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Exercise to Maintain Normal Heart Rhythm and Ease Symptoms―But Doesn’t Cure A-Fib

In a study from Australia (ACTIVE-AF), a six-month exercise program helped maintain normal heart rhythm and reduced the severity of symptoms in patients with atrial fibrillation.

In the ACTIVE-AF study, 120 symptomatic paroxysmal or persistent A-Fib patients were randomly assigned to a six-month exercise program or a program of usual care (control group). The average age of patients in the study was 65 years and 43% were women.

The exercise program included supervised exercise weekly for three months, then every two-weeks for three months.

The exercise group also had an individualized weekly exercise plan to follow at home. The goal was to increase aerobic exercise up to 3.5 hours a week. The six-month exercise program was followed up by another six months of observation.

Study Results

According to lead author was Dr. Adrian Elliott of the University of Adelaide, Adelaide, Australia, the A-Fib recurrence rate was significantly lower in the exercise group (60%) vs the control group (80%).

Patients in the exercise group also had a significant reduction in the severity of their symptoms at 12 months compared to the control group (less severe palpitations, shortness of breath, and fatigue).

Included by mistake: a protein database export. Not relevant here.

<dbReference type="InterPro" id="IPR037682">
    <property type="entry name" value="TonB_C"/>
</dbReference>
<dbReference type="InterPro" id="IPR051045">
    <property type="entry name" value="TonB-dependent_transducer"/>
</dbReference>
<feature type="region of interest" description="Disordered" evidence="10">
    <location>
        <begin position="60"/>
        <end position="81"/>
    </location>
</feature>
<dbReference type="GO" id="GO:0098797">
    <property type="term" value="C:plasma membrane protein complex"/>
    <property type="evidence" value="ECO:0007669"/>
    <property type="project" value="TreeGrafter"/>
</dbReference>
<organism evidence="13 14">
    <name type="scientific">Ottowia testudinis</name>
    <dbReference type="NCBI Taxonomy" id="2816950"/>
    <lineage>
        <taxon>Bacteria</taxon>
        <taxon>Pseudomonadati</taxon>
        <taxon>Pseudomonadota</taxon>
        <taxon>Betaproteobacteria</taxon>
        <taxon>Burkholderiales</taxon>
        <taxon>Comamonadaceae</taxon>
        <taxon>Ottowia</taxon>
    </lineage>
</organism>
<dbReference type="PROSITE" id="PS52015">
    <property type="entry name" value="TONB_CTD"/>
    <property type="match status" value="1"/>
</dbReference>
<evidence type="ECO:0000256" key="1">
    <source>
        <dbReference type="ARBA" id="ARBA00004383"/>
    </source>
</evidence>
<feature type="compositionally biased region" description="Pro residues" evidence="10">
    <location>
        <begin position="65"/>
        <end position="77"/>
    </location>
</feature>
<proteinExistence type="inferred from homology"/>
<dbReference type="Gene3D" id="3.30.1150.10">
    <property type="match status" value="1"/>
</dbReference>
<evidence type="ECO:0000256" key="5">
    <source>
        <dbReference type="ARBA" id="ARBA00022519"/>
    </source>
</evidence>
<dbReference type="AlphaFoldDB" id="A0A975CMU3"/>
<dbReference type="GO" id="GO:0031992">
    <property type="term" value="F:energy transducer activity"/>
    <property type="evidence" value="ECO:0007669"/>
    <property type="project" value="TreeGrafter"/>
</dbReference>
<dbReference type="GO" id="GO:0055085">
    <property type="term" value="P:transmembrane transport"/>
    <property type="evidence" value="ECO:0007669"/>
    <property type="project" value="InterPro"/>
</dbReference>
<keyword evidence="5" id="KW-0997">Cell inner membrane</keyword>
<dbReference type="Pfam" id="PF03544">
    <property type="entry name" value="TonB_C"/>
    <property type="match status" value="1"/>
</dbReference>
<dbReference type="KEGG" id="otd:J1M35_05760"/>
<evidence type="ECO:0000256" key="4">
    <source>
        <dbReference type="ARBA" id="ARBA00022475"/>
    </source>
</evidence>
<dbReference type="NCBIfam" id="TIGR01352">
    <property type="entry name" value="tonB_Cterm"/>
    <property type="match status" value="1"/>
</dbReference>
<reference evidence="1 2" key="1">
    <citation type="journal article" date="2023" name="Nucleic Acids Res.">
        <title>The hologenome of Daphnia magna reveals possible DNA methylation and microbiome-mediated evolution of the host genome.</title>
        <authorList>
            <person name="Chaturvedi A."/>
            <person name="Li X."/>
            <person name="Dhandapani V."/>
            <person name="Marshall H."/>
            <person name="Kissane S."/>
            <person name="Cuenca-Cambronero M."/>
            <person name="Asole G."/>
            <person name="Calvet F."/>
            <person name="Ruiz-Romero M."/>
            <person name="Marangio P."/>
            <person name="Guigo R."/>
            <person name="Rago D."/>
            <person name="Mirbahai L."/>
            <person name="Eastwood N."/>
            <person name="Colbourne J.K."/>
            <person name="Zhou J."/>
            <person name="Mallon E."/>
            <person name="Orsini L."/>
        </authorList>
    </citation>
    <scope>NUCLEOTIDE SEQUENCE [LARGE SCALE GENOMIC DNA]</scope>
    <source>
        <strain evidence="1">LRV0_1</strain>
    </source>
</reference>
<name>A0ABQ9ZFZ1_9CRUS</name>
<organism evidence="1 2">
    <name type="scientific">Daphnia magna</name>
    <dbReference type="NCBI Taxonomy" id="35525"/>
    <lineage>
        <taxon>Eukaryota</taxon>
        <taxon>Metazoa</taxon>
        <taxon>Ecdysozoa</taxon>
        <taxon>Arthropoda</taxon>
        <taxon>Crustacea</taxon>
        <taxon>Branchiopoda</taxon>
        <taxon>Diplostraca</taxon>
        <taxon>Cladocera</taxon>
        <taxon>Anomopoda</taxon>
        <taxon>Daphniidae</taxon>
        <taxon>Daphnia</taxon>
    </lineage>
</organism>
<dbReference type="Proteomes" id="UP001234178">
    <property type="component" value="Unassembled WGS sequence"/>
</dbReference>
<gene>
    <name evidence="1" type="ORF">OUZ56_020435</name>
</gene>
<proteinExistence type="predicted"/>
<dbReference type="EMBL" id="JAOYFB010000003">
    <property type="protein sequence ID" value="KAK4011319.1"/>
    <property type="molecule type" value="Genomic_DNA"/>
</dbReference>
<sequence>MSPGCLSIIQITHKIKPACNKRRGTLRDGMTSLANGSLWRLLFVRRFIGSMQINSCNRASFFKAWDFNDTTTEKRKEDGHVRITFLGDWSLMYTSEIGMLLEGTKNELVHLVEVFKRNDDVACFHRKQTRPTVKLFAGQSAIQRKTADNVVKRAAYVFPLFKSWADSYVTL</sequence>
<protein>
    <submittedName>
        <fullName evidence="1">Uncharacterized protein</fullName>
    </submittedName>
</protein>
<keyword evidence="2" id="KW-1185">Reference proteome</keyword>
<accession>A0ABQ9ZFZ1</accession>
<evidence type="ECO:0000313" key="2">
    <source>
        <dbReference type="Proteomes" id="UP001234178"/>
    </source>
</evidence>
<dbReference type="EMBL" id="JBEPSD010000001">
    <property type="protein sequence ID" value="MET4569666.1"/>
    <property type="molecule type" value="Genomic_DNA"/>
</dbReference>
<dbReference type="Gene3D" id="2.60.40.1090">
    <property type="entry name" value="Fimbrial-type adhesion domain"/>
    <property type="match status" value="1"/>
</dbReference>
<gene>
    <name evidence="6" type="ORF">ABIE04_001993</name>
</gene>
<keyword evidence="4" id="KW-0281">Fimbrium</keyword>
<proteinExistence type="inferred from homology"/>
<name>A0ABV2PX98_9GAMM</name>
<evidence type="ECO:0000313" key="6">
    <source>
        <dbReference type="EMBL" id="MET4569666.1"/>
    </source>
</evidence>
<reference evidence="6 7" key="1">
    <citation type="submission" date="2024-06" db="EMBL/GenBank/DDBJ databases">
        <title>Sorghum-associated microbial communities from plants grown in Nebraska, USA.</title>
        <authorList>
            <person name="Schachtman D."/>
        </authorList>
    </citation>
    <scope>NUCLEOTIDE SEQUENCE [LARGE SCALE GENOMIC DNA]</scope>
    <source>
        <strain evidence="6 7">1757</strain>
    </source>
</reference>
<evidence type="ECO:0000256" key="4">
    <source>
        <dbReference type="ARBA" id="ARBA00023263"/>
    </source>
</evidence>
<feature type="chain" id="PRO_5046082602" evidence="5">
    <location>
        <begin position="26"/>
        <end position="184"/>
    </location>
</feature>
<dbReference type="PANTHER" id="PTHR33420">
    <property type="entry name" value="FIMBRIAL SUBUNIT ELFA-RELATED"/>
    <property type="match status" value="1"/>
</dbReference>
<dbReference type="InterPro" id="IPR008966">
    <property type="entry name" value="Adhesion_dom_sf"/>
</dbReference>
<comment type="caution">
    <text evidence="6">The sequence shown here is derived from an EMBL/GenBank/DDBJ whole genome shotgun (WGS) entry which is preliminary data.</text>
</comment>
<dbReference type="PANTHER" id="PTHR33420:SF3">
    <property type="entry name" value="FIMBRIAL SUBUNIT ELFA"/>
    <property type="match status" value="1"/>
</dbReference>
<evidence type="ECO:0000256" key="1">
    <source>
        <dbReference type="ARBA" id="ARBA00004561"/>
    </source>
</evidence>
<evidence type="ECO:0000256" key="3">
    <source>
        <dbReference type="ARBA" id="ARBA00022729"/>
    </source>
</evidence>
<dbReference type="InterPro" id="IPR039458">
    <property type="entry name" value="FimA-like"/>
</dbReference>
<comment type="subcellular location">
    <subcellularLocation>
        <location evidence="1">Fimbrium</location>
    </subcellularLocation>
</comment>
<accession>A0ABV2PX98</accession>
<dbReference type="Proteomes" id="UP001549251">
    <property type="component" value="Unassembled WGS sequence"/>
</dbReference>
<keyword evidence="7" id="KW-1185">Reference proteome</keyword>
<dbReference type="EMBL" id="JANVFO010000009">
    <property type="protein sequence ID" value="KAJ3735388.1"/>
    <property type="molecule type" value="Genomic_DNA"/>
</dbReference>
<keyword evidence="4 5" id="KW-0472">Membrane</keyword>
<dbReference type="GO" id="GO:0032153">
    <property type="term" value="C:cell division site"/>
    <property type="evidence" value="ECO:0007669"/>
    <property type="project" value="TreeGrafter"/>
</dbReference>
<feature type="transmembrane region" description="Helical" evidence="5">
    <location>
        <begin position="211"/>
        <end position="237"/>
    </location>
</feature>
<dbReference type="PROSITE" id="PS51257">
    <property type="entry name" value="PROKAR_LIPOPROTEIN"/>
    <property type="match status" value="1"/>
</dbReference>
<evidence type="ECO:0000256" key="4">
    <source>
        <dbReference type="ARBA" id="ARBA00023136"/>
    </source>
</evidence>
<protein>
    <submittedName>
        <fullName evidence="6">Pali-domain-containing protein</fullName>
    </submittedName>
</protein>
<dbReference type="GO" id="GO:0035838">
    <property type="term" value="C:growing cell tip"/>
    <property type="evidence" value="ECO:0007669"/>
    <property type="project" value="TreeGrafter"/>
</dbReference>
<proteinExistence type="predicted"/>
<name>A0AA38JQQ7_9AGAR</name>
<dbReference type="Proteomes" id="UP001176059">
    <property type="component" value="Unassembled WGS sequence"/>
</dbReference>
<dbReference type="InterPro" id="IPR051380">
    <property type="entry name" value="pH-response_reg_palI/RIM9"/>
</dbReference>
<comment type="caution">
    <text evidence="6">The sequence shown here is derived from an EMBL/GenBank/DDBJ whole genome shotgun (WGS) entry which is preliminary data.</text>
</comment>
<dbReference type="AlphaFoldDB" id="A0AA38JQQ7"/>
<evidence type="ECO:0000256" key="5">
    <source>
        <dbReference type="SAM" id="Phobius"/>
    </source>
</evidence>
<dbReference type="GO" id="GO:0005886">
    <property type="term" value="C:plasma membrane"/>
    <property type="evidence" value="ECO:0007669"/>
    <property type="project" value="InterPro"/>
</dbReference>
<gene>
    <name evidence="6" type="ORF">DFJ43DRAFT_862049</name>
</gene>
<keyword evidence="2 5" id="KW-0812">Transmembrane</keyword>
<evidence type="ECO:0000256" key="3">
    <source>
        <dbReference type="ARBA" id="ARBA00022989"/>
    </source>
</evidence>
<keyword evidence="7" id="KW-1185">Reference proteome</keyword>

ACTIVE-AF Conclusions

“The ACTIVE-AF trial demonstrates that some patients can control their arrhythmia through physical activity, without the need for complex interventions such as ablation or medications to keep their heart in normal rhythm,” said study author Dr. Adrian Elliott.

Recommendations for patients with symptomatic paroxysmal or persistent A-Fib:

• Aerobic exercise should part of the treatment plan, alongside the use of medications and the management of obesity, hypertension, and sleep apnea;
• Patients should strive to build up to 3.5 hours per week of aerobic exercise;
• Some higher intensity activities should be incorporated to improve cardiorespiratory fitness.

Editor’s Comments

Editor's Comments about Cecelia's A-Fib story

We know from many other studies that exercise is recommended for patients with coronary heart disease and heart failure, but also for overall heart fitness and health.
This small study shows that exercise is good for A-Fib patients as well. Though sometimes it just isn’t possible with symptomatic A-Fib. (e.g., When I had A-Fib years ago, my heart rate would get very high when I’d try to jog. I’d have to stop and walk home.)
Relying on exercise to “cure” A-Fib is probably a false hope. Exercise alone won’t eliminate your A-Fib. But for those who are symptomatic, exercise can improve your A-Fib symptoms and reduce “recurrence” of your A-Fib (i.e., after being symptom-free for a period of time).

Take Away for A-Fib Patients: Aerobic exercise to improve cardiorespiratory fitness should become a regular habit. Even after one is cured of A-Fib (i.e., by catheter ablation, etc.) because exercise helps prevent recurrence of A-Fib.

• Exercise maintains normal heart rhythm in patients with atrial fibrillation. European Society of Cardiology. August 23, 2021.

• ESC 2021: ACTIVE-AF finds benefits for exercise programme in AF patients. Cardiac Rhythm News. 23rd August 2021.

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